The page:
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Is it Patentable?
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   New Use For Existing Products - Patentable?
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   Author  Topic: New Use For Existing Products - Patentable?  (Read 2921 times)
Hugh Gaugler
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New Use For Existing Products - Patentable?
« on: Mar 9th, 2006, 12:11pm »
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There is an existing product which is used by electricians. This "electrical product" is a very simple item. It has been around for a long time and is not patented.
 
However, I have found a novel use for this electrical product in a field totally disrelated to its normal use.
 
By combining this electrical product with another product that is also readily available, and not patented, I have created a new device that is very practical for its field (which, as I said, is totally disrelated to the electrical product's normal use).
 
So, there you have it: I have created a novel, useful device simply by putting together two existing, been-around-forever products from two different fields. (The new product really is unique and very practical for its field. It economically solves a problem for those who work in that field.)
 
My question: Might such a device be patentable --- even though it's made simply by putting together two off-the-shelf products from two different fields?
 
Thanks for your help!
 
---- Hugh
 
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JimIvey
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Re: New Use For Existing Products - Patentable?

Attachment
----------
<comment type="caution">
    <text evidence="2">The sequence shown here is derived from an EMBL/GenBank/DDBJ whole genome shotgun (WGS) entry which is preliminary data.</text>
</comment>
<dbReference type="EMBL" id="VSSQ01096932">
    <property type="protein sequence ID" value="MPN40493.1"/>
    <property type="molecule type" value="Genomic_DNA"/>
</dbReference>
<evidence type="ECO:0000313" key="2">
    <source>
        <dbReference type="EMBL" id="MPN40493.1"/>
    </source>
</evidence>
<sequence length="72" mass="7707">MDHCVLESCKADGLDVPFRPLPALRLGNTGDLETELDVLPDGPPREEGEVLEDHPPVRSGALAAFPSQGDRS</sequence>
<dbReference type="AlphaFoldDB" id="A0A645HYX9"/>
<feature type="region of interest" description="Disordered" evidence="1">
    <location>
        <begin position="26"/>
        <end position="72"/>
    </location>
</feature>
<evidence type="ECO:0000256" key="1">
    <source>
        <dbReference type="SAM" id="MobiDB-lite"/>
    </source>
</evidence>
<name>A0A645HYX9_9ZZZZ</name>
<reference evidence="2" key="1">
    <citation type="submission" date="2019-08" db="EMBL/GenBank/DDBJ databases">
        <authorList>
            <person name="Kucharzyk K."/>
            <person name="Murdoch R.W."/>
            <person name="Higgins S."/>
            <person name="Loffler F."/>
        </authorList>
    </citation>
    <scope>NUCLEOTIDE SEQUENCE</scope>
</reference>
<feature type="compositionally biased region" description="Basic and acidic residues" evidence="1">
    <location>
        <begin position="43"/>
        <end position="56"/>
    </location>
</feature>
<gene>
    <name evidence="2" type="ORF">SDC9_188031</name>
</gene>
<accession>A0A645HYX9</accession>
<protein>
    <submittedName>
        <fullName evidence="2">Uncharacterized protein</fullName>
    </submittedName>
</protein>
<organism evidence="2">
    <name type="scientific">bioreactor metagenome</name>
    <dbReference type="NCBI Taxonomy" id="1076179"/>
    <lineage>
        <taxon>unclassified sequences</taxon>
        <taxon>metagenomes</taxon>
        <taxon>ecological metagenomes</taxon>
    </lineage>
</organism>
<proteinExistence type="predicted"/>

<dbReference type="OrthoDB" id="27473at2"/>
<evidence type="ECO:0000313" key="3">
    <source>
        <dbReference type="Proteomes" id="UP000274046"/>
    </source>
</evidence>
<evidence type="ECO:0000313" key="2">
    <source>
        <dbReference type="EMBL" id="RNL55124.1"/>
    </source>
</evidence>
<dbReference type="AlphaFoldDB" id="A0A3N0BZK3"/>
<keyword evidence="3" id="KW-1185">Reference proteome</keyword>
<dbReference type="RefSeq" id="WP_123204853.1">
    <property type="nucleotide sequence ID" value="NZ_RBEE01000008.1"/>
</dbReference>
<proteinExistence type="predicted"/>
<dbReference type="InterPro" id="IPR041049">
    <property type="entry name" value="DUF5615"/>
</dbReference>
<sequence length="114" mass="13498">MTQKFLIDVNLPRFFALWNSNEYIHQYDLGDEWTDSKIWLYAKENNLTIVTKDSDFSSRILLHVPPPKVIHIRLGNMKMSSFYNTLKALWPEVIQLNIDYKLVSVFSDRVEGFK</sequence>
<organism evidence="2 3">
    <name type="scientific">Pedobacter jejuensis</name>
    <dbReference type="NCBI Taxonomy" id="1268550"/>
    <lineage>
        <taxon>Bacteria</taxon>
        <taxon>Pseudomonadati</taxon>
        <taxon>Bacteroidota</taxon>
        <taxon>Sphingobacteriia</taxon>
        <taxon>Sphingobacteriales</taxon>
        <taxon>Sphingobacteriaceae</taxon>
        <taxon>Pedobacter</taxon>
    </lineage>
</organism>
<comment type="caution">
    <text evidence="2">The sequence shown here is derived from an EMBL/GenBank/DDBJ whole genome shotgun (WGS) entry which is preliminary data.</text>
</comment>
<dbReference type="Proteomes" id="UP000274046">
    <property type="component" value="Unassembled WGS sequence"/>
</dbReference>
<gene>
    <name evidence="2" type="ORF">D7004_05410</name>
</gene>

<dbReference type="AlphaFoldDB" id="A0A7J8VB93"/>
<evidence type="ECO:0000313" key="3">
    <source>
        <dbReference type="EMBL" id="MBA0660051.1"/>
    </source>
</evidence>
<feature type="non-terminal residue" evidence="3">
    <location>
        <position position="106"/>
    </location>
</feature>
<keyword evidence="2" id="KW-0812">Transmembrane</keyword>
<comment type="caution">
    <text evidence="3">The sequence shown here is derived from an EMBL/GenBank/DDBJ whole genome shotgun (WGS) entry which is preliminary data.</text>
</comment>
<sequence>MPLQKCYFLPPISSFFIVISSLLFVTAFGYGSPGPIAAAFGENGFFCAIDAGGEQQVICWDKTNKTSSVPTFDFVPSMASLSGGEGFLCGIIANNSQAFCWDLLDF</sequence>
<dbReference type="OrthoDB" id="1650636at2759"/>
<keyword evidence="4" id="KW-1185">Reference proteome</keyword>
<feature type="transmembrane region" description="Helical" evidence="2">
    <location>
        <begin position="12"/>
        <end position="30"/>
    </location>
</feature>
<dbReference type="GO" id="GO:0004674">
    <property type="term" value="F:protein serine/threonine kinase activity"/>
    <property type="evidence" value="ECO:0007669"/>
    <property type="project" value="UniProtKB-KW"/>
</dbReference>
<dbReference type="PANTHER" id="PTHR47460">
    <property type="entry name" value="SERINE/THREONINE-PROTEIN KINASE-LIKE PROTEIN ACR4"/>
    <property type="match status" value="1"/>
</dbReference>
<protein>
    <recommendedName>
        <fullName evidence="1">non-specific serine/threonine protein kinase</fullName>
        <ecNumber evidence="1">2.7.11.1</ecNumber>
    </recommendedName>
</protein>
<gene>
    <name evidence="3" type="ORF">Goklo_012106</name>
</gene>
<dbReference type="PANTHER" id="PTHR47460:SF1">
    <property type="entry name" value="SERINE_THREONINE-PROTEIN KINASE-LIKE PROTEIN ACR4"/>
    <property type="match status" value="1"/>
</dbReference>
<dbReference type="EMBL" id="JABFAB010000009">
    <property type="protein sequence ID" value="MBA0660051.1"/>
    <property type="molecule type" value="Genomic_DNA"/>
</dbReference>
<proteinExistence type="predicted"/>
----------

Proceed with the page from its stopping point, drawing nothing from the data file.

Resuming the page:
« Reply #1 on: Mar 9th, 2006, 1:03pm »
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Yes.  You have two alternative bases for arguing patentability.
 
First, a novel, nonobvious use for a known product is patentable.
 
Second, a novel, nonobvious combinatino of know products is patentable.
 
Regards.
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James D. Ivey
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Isaac
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Re: New Use For Existing Products - Patentable?
« Reply #2 on: Mar 9th, 2006, 1:22pm »
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One thing to do in inventions of this type is to sort out who you would get to sue or force to take a license.   If an end user can combine off the shelf parts to make your device, or can employ the novel method using components whose sale you cannot enjoin, you are left with suing end users.   Hopefully those are the deep pockets making suing or licensing worthwhile.  Otherwise your patent might make some nice wall paper.
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Isaac
Hugh Gaugler
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Re: New Use For Existing Products - Patentable?
« Reply #3 on: Mar 9th, 2006, 3:44pm »
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Jim and Isaac,
 
Thank you for your responses.
 
I suspect that 99.9999% of end users of the new product won't be able to put two and two together. . . and since they'll be getting an instant, inexpensive solution to a problem they have in their field, it's not likely they'd even be inclined to look.
 
The main danger would come from current manufacturers/suppliers in the field where the new product would be used. These would be the people who might be inclined to knock off any successful product that isn't patented (and maybe even if it IS patented?)
 
Anyway, I'm encouraged by your comments, thanks again. Since the new product would be used in the field I work in (that's how I came to invent it ), I have a feel for it's usefulness and value.
 
Wish me luck!
 
---- Hugh
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Brent Nanis
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Re: New Use For Existing Products - Patentable?
« Reply #4 on: Mar 23rd, 2006, 12:28am »
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Can I jump in on this and ask what would happen if the two original products were patented? And the resulting product was novel and unknown to the original patent holders.
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